William Blickley Jr., 61, water commissioner for the Town of Geddes, died April 16 while he was removing Solvay Process Company waste from around his home at 552 State Fair Boulevard. Deputy sheriffs F. J. Armstrong and Ray Dear carried the body half a mile through the waste before it was removed to the morgue. An employee of the Federal Deposit Insurance Corporation, Blickley lived alone.
Miss Ann V. McGrath, principal of Belle Isle School, Solvay, for 14 years, died May 26 at her home, 210 Rich Street, after a short illness. A native of Union Springs, Miss McGrath had lived in Syracuse 20 years.
Edward Needles Trump, 86, internationally known engineer and last survivor of the men who were pioneers in the Solvay Process Company, died early June 22 at his home, 1912 West Genesee Street. He had been ill about a week.
Trump had been chief engineer of the Solvay Process Company for 50 years and prepared the plans for development of the plant. Besides his many works as engineer, Trump was active in business and community projects. He was a member of the Central New York Parks Commission.
He was born in Philadelphia in 1857 and attended Cornell University. In 1893 he was appointed chief engineer and general manager of the Solvay Process Company, and in 1913 was elected vice president. In 1921 he stepped aside and became a consulting engineer.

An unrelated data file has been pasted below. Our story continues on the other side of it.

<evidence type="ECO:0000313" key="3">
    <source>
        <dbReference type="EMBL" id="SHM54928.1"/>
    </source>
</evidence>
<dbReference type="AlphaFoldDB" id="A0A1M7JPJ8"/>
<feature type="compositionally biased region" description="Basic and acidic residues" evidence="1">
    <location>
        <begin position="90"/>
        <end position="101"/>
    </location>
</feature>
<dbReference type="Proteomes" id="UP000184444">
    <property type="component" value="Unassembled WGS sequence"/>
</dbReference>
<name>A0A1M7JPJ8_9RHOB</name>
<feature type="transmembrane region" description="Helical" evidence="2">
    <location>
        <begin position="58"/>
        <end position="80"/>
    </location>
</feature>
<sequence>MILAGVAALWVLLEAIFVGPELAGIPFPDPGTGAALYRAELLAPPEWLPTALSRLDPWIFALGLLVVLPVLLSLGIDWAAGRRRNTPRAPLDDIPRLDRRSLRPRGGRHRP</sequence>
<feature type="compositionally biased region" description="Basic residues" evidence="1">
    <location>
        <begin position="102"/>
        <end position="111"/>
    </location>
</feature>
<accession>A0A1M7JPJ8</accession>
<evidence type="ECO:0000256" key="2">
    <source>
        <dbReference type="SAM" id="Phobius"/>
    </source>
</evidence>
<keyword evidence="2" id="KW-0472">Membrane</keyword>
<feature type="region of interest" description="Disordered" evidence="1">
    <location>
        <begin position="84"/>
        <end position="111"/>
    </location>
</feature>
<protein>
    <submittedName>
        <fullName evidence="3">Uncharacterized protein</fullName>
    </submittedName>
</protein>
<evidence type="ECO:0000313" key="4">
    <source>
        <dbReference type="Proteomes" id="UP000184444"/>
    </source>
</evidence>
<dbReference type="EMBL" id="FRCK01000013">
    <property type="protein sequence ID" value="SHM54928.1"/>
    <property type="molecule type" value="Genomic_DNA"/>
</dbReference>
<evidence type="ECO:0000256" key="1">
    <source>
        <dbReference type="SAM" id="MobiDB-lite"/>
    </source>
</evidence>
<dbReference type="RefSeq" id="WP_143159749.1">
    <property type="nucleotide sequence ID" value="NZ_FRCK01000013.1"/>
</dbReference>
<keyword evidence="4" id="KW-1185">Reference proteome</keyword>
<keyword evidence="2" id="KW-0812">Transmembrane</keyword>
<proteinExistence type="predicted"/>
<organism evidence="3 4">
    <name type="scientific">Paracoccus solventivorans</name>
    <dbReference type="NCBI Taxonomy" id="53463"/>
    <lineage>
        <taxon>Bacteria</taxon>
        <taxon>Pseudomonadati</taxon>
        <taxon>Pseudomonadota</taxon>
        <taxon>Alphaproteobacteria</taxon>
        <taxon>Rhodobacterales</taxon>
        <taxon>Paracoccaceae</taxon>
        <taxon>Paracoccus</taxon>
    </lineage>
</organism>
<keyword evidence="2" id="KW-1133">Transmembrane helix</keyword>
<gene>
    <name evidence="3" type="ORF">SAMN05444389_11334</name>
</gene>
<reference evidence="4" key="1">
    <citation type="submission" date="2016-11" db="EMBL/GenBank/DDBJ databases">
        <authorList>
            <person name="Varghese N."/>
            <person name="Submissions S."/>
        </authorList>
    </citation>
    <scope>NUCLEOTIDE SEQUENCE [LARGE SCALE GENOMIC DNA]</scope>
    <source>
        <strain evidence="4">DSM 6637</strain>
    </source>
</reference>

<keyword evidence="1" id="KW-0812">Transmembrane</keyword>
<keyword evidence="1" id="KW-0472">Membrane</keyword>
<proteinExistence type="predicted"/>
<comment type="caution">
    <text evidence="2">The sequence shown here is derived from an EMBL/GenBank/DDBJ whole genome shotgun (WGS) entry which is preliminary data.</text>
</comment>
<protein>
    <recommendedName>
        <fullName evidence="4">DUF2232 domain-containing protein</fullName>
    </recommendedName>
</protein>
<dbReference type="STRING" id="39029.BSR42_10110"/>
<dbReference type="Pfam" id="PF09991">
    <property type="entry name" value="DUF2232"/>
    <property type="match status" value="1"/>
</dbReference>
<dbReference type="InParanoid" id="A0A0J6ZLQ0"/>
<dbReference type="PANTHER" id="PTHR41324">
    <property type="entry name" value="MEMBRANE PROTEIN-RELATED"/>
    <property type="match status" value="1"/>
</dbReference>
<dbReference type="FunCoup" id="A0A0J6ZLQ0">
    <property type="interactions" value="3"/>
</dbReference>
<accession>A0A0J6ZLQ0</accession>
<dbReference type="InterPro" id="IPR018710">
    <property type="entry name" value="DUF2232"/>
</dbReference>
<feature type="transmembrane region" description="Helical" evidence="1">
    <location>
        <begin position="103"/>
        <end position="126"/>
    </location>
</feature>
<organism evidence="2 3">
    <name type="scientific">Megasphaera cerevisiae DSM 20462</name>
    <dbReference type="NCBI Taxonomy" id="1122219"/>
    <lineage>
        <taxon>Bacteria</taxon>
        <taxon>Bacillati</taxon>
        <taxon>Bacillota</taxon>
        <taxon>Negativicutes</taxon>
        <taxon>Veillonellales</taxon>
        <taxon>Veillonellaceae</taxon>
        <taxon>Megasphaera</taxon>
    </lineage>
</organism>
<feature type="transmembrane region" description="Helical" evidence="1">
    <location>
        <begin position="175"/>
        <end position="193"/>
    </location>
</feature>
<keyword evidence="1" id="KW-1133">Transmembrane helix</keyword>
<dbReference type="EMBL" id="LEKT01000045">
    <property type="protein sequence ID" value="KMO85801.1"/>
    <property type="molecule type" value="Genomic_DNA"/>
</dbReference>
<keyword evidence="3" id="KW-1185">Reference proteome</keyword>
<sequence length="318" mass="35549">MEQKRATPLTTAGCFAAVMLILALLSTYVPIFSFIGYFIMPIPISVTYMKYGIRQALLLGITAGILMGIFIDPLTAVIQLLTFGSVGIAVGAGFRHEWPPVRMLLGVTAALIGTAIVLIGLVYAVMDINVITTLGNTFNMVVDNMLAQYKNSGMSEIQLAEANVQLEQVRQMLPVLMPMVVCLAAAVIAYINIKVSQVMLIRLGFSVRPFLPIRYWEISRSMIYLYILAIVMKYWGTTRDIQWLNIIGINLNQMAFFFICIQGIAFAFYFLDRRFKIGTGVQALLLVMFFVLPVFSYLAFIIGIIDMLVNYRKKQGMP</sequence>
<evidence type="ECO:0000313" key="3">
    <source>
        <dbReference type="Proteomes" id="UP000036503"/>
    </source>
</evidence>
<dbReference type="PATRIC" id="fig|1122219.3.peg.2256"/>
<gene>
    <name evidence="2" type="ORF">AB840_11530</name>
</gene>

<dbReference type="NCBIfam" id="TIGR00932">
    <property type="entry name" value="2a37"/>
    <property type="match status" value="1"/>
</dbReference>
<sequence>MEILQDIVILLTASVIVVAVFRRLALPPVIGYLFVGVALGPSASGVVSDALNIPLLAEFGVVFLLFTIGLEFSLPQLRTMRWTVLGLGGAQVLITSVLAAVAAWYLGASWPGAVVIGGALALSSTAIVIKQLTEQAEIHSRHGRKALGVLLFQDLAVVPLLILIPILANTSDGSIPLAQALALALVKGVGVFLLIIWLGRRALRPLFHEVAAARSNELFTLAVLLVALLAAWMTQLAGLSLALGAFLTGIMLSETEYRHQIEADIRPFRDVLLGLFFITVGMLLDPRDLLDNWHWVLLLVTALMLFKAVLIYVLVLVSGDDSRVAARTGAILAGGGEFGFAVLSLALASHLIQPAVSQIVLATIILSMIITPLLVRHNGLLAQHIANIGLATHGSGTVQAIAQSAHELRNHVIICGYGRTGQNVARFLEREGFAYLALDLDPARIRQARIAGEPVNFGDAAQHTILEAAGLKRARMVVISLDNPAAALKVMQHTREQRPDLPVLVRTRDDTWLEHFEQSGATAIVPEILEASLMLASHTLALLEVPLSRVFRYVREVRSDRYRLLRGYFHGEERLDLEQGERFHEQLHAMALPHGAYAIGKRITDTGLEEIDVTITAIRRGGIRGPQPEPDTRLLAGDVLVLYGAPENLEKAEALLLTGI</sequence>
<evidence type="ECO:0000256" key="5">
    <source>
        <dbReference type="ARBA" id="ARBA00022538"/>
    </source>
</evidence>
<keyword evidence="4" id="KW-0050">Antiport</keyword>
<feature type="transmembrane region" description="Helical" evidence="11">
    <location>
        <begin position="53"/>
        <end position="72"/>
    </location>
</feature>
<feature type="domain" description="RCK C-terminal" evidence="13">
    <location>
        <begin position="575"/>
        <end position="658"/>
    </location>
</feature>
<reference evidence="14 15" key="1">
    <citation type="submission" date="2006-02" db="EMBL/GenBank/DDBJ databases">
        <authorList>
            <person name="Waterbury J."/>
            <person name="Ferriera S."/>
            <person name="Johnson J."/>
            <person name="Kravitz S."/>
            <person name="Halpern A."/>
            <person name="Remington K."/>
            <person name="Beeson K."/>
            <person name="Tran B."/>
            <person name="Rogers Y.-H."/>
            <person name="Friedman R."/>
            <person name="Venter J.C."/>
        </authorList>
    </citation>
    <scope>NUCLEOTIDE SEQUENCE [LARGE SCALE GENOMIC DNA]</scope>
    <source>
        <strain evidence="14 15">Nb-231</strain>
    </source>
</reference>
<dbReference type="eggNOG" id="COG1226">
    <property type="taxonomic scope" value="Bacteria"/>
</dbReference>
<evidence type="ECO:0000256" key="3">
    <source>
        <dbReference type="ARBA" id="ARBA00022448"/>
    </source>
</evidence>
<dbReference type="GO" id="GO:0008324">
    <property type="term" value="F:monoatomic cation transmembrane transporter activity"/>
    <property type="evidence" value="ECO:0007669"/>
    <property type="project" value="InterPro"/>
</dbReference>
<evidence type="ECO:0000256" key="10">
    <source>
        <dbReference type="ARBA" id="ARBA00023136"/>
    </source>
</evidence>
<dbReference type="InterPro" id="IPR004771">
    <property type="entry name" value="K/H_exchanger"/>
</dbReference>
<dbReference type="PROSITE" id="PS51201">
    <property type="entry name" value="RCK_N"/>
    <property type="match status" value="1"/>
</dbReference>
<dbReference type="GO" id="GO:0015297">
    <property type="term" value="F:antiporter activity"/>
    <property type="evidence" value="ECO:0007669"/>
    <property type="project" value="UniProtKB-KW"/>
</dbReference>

Last November, after Solvay Process waste broke through a dike a flooded a large area along State Fair Boulevard, Trump recalled his studies of the waste and declared that 75 percent of it could be reclaimed and used again in manufacturing cement.
He is survived by two children, Miss Marjorie Trump and Charles C. Trump.
Grove C. Hutchings, teacher of printing at Solvay High School for several years, died August 26 of a heart ailment while visiting Fort Plain. He was a native of Tully and resided in Syracuse 43 years. He is survived by his wife, Mrs. Bertha L. Hutchings.
Robert Mielnicki, 13, son of Mr. and Mrs. Stanley Mielnicki of 330 First Street, Solvay, drowned August 31 in the Seneca River at the Willows, one and a half miles south of Cold Spring yesterday afternoon. Robert had gone on a fishing trip with two other boys, John Bailo, 13, of 116 Second Street, and Richard Laury, 14, of 2409 Milton Avenue, Solvay, and had told his companions he thought he could swim across the river.
Two girls in a rowboat heard his cries and tried to reach him, but he sank before they could get near enough to save him. He was about 25 feet from shore when apparently he suffered cramps. The boy dove into the river after removing his shirt and shoes and rolling up his trousers. He sank in more than 20 feet of water.
Bailo ran to Dawson’s Hotel at Cold Spring bridge and telephoned the sheriff’s department. Three deputies responded and soon a dragging operation was set up. Robert’s father sat near his son’s clothes on the river bank for hours as the search for his son’s body went on.